Fabric‘s club closure is definitely a major hit in London’s nightlife. After the death of two clubbers, the legendary nightclub lost its license, and was forced to cease its operation. But, is this the solution to the drug use problem? But, ‘Is Fabric responsible for these two youths’ actions? Or, furthermore music?‘, as Goldie rightly points out.

We should definitely take into account that apart from London’s nightlife, creative community is in danger, due to the fact that 40% of the city’s live music venues and 50% of nightclubs have shut down during the last eight years.

Personally, I believe this is part of a well set plan, and London will gradually return to the dark late 70’s- early 80’s era. An era of deep conservatism, when people could hardly express themselves freely. Back then, Margaret, today Theresa…

***’Our culture has been torn apart,‘ tweeted dance act Chase & Status, noting that almost all of London’s iconic dance venues have now closed their doors.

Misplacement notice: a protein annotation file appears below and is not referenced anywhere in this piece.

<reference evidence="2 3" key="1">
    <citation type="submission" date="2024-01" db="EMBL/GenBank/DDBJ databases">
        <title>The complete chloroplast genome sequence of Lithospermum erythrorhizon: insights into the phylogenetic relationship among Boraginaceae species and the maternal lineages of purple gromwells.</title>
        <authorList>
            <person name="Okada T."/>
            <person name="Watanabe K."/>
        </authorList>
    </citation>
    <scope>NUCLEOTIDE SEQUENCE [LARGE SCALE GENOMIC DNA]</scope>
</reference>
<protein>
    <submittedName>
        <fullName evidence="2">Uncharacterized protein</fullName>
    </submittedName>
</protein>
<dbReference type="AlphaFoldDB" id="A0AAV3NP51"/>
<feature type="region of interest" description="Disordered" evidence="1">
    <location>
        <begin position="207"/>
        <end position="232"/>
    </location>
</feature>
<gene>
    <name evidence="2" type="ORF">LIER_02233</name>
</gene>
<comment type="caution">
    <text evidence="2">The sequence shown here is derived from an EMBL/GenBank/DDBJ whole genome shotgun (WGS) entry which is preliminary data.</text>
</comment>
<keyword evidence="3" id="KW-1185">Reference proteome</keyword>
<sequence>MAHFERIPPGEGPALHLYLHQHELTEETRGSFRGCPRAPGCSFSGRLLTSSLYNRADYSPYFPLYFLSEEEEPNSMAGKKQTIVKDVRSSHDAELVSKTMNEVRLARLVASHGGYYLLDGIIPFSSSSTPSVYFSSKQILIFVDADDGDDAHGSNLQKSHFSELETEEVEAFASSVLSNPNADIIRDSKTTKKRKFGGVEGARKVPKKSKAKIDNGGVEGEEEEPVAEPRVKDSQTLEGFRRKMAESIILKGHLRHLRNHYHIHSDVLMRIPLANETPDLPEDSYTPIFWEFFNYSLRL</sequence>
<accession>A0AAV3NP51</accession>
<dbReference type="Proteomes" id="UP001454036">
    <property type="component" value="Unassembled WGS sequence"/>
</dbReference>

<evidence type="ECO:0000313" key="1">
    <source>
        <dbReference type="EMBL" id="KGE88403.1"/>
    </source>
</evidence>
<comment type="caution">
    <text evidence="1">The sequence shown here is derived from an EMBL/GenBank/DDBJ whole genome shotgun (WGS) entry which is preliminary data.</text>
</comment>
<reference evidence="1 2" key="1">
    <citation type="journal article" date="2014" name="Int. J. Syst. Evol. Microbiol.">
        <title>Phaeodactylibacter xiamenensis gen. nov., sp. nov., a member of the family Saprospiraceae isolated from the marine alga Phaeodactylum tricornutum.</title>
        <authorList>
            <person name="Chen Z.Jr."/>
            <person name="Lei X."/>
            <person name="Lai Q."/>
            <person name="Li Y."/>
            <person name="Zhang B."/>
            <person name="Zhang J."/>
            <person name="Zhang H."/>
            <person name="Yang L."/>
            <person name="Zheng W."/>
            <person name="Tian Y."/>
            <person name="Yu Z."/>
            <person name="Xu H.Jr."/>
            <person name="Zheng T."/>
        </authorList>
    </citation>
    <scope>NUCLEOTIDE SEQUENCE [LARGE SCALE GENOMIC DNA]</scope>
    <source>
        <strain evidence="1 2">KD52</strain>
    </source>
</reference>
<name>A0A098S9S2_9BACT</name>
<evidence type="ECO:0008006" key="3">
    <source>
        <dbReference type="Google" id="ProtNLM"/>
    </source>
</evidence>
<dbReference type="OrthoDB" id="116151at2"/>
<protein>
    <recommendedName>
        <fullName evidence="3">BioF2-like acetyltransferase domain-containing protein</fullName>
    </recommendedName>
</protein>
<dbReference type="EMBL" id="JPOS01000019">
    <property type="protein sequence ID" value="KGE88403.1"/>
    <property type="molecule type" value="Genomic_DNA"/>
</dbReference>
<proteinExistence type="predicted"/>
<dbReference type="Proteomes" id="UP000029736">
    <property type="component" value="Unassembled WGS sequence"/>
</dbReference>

Trainspotting author Irvine Welsh said the decision marked “the beginning of the end of our cities as cultural centres”.

Singer Roisin Murphy told the BBC: ‘For London it is a sign of things going downhill, in terms of being a fun place. I think people have seen the same thing happen in New York.’

Duncan Dick, editor of dance bible Mixmag, says the scene could easily be driven underground.

You’ll never stop people from dancing, so if they start declaring all-out war on clubs across London, you’re going to see a big increase in people going to much less safe, much less well-regulated places.’***

[***source: BBC]


Christos Doukakis